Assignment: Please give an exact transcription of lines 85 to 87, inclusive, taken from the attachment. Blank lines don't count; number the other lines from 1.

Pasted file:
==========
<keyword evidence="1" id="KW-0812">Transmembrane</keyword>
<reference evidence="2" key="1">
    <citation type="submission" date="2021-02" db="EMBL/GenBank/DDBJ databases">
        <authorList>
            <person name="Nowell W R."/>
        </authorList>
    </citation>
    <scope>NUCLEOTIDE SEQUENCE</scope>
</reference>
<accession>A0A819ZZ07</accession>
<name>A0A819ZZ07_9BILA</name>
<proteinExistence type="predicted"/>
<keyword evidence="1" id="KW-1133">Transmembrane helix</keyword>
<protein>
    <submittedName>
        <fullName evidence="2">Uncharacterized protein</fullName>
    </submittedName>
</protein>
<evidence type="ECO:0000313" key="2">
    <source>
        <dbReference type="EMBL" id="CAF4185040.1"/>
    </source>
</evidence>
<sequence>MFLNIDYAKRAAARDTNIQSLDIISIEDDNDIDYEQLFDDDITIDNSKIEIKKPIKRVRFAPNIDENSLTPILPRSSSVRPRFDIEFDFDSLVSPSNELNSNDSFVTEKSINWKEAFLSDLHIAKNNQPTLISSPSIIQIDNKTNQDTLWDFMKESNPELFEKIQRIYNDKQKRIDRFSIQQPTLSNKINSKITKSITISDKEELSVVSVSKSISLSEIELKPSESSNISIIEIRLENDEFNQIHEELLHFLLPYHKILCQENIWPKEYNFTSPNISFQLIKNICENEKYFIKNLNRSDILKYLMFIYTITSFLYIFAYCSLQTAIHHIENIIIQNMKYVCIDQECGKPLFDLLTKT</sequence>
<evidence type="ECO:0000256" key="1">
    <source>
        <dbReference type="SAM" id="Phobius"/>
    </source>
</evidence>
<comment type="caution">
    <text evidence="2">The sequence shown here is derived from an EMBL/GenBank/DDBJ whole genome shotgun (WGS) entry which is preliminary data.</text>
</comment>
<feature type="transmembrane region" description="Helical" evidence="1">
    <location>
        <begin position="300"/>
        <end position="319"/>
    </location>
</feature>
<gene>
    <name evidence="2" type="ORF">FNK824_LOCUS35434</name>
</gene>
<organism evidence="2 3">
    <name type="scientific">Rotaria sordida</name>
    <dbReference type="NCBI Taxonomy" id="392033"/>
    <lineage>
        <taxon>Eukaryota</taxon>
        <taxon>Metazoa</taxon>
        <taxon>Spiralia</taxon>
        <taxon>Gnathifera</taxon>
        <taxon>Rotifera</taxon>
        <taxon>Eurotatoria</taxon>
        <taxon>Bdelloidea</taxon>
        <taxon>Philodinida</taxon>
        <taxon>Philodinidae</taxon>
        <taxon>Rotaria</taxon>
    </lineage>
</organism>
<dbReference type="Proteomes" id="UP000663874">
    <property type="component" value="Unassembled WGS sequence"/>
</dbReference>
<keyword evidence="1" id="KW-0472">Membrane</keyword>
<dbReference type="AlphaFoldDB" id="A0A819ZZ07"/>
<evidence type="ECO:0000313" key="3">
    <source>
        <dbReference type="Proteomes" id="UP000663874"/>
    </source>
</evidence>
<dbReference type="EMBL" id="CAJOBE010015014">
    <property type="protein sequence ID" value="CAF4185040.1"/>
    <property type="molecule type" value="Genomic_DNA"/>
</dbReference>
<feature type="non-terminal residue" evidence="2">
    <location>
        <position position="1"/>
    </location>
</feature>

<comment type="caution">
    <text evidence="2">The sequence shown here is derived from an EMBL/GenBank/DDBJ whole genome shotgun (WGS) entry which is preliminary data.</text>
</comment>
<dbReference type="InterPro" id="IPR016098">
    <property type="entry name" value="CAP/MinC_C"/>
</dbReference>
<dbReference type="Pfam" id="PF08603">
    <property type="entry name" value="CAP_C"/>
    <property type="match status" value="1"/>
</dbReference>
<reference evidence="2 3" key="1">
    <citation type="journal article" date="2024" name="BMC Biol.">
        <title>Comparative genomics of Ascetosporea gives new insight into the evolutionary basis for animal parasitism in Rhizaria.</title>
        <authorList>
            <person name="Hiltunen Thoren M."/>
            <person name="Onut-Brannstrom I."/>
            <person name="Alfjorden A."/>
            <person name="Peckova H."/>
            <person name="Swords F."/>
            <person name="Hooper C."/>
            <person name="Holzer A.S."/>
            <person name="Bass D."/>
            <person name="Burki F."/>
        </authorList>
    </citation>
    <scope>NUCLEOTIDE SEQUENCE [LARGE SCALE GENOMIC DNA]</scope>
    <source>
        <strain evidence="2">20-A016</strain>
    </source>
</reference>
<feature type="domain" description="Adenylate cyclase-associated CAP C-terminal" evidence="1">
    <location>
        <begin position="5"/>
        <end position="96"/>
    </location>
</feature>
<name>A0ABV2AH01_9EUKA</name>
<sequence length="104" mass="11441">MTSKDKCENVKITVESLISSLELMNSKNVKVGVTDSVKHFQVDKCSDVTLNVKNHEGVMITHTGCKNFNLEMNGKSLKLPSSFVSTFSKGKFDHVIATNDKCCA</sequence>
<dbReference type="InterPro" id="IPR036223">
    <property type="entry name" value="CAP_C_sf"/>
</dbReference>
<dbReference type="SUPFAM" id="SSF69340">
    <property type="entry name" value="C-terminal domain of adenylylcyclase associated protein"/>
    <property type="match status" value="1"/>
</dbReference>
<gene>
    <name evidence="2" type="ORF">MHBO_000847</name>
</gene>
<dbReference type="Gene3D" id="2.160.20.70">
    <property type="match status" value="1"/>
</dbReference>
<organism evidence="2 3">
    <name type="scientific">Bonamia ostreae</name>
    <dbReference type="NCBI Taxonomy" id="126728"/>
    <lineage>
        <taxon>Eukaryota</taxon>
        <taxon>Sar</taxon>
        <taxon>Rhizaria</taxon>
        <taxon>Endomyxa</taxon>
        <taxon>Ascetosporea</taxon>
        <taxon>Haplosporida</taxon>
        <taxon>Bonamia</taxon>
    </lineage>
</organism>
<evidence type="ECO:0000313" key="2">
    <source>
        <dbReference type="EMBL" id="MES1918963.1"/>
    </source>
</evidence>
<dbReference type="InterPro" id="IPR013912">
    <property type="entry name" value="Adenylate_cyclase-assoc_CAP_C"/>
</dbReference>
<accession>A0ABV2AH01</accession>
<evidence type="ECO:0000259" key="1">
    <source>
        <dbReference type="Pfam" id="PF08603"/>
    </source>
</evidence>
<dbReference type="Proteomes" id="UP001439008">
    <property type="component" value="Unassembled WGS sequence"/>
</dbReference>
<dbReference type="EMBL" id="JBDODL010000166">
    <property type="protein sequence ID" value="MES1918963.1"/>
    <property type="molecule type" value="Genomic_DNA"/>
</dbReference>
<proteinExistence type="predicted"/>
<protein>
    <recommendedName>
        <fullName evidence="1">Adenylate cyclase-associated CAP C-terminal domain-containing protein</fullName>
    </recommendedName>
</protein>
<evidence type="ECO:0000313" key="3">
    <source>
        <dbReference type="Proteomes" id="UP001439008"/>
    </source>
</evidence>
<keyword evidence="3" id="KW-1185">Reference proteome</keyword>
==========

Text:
    <property type="match status" value="1"/>
</dbReference>
<reference evidence="2 3" key="1">